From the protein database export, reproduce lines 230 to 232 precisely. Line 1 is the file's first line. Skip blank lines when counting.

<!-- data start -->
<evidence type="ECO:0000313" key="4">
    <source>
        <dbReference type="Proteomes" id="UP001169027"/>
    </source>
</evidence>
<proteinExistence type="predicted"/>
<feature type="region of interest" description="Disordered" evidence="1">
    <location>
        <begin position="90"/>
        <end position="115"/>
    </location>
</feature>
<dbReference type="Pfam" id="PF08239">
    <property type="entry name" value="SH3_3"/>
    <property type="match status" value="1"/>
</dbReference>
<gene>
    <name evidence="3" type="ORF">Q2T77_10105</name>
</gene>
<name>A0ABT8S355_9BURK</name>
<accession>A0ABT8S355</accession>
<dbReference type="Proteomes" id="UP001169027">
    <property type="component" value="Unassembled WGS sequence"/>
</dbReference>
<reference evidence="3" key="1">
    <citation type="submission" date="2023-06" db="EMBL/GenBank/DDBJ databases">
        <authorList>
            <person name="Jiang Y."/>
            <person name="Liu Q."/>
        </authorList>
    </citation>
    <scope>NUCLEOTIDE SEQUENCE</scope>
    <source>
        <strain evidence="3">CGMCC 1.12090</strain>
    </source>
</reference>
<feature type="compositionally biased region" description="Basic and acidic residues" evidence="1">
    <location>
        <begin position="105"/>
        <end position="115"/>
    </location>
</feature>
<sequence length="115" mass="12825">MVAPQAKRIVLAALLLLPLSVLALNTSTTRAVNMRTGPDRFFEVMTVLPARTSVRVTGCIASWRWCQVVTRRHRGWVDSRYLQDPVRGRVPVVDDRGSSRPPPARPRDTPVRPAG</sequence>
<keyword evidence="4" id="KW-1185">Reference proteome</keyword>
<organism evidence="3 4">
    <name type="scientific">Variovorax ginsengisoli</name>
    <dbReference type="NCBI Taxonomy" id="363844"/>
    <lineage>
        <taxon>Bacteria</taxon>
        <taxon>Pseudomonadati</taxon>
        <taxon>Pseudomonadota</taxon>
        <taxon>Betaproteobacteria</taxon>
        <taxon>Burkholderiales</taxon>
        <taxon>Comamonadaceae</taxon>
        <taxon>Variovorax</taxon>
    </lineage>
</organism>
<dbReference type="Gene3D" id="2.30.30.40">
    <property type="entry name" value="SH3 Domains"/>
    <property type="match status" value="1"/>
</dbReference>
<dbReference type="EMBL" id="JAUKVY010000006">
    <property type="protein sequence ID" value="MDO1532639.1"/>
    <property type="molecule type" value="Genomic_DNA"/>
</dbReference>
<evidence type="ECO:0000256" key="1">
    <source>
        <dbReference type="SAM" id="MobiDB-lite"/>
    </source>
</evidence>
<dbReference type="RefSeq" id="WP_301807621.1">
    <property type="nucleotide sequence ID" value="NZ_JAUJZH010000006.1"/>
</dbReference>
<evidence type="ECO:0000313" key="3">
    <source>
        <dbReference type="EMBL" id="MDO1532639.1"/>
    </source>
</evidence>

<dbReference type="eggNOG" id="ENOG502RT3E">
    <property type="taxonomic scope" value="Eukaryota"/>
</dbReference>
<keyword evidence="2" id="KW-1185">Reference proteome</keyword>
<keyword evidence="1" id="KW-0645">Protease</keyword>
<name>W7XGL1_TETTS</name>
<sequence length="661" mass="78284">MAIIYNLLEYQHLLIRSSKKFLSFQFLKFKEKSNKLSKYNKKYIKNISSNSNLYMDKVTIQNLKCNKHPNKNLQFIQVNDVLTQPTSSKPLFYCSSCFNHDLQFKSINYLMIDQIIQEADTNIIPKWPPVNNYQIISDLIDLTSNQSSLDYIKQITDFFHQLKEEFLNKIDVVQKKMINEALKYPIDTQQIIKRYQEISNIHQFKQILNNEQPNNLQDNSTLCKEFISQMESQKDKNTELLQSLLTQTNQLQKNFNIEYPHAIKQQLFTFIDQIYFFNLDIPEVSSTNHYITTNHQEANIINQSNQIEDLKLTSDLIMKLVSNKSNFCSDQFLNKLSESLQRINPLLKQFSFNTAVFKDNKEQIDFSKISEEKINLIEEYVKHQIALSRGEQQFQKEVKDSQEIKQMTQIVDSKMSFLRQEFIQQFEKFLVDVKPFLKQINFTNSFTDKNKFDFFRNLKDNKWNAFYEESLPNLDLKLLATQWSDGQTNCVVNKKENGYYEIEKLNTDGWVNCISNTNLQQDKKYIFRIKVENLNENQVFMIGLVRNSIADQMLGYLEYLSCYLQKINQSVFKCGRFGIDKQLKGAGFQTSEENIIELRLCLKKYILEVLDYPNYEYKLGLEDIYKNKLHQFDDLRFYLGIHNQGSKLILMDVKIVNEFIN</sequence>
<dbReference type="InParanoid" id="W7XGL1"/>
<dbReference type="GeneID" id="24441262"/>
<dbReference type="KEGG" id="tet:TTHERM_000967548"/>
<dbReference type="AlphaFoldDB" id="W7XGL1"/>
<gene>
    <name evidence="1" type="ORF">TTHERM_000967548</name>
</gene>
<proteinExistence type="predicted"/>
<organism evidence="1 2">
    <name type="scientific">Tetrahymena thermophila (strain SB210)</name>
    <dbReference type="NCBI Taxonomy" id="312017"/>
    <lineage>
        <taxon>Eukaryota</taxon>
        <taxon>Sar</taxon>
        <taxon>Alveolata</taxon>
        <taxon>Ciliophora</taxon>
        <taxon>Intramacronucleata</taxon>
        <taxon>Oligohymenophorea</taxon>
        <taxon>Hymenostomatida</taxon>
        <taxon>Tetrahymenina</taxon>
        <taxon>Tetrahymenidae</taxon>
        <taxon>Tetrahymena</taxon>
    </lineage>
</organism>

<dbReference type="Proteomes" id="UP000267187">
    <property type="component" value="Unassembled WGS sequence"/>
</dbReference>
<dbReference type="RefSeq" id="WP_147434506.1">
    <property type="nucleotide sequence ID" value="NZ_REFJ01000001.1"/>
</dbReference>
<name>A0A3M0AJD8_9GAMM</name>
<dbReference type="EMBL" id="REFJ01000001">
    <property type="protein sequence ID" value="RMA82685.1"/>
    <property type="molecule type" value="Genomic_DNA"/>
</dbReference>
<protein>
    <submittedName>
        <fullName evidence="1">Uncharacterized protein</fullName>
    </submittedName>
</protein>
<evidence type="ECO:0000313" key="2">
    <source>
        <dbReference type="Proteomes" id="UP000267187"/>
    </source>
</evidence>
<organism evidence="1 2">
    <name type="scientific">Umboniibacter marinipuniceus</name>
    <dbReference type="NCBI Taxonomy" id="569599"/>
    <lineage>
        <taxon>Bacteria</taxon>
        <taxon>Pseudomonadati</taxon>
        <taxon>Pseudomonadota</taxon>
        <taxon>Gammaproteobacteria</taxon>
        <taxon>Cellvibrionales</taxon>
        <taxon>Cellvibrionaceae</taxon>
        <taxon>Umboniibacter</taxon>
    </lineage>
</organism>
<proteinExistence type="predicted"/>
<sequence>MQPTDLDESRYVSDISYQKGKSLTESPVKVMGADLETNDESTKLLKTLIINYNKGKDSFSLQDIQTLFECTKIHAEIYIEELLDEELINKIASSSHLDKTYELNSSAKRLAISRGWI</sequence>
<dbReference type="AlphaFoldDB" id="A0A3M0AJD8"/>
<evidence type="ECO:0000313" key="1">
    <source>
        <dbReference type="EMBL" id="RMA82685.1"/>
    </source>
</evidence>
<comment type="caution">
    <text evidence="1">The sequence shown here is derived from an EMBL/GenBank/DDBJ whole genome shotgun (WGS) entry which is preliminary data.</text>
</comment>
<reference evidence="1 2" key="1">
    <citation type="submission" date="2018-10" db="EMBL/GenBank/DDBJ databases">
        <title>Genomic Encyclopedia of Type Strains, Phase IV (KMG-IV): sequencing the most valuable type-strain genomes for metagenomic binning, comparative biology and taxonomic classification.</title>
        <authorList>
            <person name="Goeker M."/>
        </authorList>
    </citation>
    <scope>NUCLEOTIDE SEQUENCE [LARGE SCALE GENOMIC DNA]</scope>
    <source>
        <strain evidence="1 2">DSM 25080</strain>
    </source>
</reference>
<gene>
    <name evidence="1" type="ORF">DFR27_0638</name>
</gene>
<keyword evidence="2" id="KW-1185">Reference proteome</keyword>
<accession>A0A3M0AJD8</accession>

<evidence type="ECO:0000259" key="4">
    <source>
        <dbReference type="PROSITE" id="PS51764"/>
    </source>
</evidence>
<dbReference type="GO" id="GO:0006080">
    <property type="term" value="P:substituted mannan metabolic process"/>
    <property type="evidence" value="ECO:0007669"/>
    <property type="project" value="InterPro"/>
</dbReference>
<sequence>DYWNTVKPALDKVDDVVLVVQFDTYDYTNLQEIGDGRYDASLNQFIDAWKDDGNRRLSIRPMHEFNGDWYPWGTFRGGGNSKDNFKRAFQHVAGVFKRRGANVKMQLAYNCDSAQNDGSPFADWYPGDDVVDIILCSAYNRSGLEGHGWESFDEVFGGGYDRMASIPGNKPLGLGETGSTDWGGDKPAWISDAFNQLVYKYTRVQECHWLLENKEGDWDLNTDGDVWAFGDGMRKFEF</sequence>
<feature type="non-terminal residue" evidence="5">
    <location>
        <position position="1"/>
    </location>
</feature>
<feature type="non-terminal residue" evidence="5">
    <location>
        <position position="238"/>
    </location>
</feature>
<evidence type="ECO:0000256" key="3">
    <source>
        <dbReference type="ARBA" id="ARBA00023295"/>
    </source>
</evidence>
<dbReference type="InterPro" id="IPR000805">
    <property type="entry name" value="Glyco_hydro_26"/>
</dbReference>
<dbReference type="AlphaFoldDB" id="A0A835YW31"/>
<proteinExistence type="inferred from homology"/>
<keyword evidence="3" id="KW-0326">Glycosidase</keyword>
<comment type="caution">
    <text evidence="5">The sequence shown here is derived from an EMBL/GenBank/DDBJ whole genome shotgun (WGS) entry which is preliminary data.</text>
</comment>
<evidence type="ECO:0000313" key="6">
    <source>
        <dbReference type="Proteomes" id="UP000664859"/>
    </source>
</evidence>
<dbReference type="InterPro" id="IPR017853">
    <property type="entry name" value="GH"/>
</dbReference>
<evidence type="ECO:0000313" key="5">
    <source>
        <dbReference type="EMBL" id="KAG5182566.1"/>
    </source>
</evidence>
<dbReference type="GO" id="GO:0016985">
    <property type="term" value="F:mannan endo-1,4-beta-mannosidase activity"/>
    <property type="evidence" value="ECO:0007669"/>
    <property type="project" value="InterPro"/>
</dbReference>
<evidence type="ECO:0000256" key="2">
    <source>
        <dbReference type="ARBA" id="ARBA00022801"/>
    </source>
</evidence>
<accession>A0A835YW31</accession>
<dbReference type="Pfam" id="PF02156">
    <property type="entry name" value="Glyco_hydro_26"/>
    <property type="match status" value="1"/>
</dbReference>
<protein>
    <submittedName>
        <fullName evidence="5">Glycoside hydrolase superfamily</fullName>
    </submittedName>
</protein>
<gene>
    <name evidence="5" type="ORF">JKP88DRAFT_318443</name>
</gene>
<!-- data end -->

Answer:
<accession>A0A835YW31</accession>
<dbReference type="Pfam" id="PF02156">
    <property type="entry name" value="Glyco_hydro_26"/>